A Family’s Home As Its Castle – Forchtenstein & The House Of Esterhazy In Burgenland

It is not hard to locate Forchtenstein Castle. All you have to do is travel to the tidy village of Mattersburg in the Austrian state of Burgenland. I found myself driving through the village, weaving my way through its cleanly swept, serpentine streets. Suddenly I looked up and amid the forested mountains, there was the castle soaring atop one of the foothills. It was set against a deep blue sky rising above the Rosaliengebirge Mountains. The stout, tiered defensive walls surrounding the castle were noticeable from several kilometers away, as were a couple of its towers shooting skyward. Forchtenstein was already impressive from a distance. I had read prior to my visit that the Ottoman Turks had never been able to take Forchtenstein. It was easy to see why.

Forchtenstein Castle

Forchtenstein Castle (Credit: Roman Klementschitz)

A Fortress & A Repository – The Duality Of Forchenstein
Forchtenstein Castle stands 867 feet (264 meters) above Mattersburg and the Wulkatel valley. Overcoming such a stout defensive position was beyond the military prowess of the Turks. Driving up from Mattersburg to the castle showed me why. The climb requires a car to go into the lowest gears to get up the steep, winding grade. It is hard to imagine how a medieval army could scale such heights with their weaponry and equipment intact. There would have been no paved road for use by the Ottoman forces, only a rough track filled with impediments and booby trapped by the Austrians. And if the Turks had taken Forchtenstein what would they have really gained, but a smoldering, dilapidated ruin that would have to be rebuilt and refortified. It never came to that. The cost of conquest was greater than any benefit. This was going through my head as I pulled into the parking lot just outside the castle walls.

Walking across the drawbridge and through the main castle gate I was immediately impressed by the size, scale and structural integrity of the castle. It was fairly obvious that Forchtenstein’s impregnable position had kept it safe from conquest since the first fortress was constructed on the site in the mid-15th century. Formidable and ominous were the two words that came immediately to mind. Here was a hilltop castle par excellence.  As I was soon to find out the last three hundred years at Forchtenstein had nothing to do with war and everything to do with one family. The House of Esterhazy dominated the castle’s history. In the process it also became a repository for preservation of the Esterhazy legacy. I witnessed this for myself while touring some – but certainly not all – of the castle’s impressive chambers.

Esterhazy Coat Of Arms from medieval times

Esterhazy Coat Of Arms from medieval times

A House For Esterhazy – The Family Wealth
The first owners of Castle Forchtenstein were the Counts of Mattersdorf, a name that sounds a bit frivolous, unlike the location they selected as home for a 50 meter high keep and an adjoining great tower, parts of which are still extant at the castle today. The Counts soon turned to calling themselves by the much more intimidating title, the Lords of Forchtenstein. Despite their seemingly invincible home, this line of Lords could not escape mortality, eventually dying out. Forchtenstein then fell into the hands of the Habsburgs who leased it out for a century and a half before Emperor Ferdinand II gave the partly ruined castle, along with the title of count, to Nikolaus Esterhazy in 1622. Soon thereafter, Esterhazy brought in Italian stonemasons to build up its defenses. Nikolaus’ son Paul continued the building process and began adding Baroque elements to its interior.

Following Paul’s death in the late 17th century and with the Ottoman Turks banished from the region forever, the castle became a princely residence used to store the many treasures acquired by the western line of the House of Esterhazy. To say that the family was wealthy would be an understatement. During several periods the Esterhazy’s wealth actually exceeded that of the Habsburgs, making them one of the richest noble families in Europe.  At Forchtenstein I saw for myself the remains of their considerable wealth in two areas of the castle. The Esterhazy Gallery of Ancestors is a Baroque portrait gallery of the family that also includes other treasured items of interest. I also visited the Weapons Collection display, filled with room after room of martial accoutrements from the Baroque and Early Modern periods of European military affairs.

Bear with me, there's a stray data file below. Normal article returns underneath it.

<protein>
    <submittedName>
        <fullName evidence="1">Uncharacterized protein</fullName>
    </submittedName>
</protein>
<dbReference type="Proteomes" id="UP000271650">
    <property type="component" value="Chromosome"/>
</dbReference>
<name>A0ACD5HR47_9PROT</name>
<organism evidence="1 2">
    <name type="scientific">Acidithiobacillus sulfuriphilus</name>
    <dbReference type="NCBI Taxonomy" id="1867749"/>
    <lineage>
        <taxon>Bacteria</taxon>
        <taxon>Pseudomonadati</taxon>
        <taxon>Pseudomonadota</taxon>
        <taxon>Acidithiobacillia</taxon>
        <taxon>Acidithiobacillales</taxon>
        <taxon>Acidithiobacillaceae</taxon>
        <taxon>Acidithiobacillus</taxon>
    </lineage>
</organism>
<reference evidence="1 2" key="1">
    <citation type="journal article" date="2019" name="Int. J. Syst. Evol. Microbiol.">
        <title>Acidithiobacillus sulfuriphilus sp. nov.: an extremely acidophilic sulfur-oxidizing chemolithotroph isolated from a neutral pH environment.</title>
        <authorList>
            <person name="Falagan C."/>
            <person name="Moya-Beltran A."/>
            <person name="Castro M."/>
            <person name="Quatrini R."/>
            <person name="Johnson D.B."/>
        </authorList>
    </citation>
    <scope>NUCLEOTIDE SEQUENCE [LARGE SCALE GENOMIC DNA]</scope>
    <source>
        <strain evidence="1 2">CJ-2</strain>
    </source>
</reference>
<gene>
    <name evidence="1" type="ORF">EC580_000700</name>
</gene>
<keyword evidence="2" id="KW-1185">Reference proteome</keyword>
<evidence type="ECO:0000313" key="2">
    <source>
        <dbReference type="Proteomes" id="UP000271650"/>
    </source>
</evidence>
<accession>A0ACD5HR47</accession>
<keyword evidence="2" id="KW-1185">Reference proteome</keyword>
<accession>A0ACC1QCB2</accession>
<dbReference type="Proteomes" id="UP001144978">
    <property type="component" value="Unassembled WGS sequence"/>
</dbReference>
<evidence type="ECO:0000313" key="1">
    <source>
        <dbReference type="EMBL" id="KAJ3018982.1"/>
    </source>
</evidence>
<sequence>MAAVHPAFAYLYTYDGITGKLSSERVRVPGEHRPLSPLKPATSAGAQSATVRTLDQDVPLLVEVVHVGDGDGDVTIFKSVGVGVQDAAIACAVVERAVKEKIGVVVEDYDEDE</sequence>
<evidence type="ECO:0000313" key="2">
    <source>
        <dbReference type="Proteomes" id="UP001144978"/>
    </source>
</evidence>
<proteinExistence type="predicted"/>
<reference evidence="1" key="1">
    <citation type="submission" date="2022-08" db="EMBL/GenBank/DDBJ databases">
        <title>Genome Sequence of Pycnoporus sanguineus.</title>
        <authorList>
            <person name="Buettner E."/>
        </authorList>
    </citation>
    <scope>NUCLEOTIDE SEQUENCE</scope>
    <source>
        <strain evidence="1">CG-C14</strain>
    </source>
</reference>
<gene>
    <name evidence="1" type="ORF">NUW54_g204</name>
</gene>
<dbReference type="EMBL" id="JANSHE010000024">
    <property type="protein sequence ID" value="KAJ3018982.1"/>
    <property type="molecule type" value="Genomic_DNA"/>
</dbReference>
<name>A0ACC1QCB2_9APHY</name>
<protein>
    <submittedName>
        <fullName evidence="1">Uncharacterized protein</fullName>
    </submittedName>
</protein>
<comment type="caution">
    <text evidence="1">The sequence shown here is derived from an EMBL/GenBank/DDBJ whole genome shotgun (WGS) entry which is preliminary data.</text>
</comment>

Aerial view of Forchtenstein Castle

Aerial view of Forchtenstein Castle (Credit: Privatpilot)

The Castle Of Fear – Faces & Phases Of Forchenstein
It is hard to describe just how many treasured works of art were on display in these exhibits. The amount and variety was astonishing. The exhibits included a family tree that was a stretch of ancestral imagination, a visual representation of the Esterhazy mania for genealogy. The connection with distant forebears was made explicit. Such notorious historical figures as Attila the Hun were portrayed in all their glory. Such a potential ancestor seemed patently absurd, but the intended meaning was clear, the Esterhazy’s had sprung from the roots of ancestral greatness. The most interesting painting for me had nothing to with an Esterhazy or their supposed forebears. Instead it was of all people, Vlad the Impaler. The Esterhazy’s had acquired the only painting ever to portray Vlad from head to toe. All other paintings showed only his upper body. The sheer novelty of the painting left me staring at it for quite some time. It also served to remind me of the sheer brutality of medieval life and warfare. That could easily be forgotten among all the Baroque treasures housed in Forchtenstein, but the castle’s notorious black tower (now white) at its center was a frightening reminder of what once went on at the castle.

Painting of Vlad the Impaler at Forchtenstein Castle

The only full body painting of Vlad the Impaler can be seen at Forchtenstein Castle

Forchtenstein had once been named the “castle of fear.” This was because those imprisoned in the castle would often be subjected to acts of sadism in one of the castle’s multiple torture chambers. One of the worst tortures involved being starved of food and water while strung upside down over the aptly named “Pit of Oblivion.” This would occur until death ensued. The Forchtenstein that exists today seems far removed from this world. The elegance and history on display is a paean to the House of Esterhazy, but one would do well to remember that the family first gained its wealth and acclaim as well as Forchtenstein Castle from their martial exploits.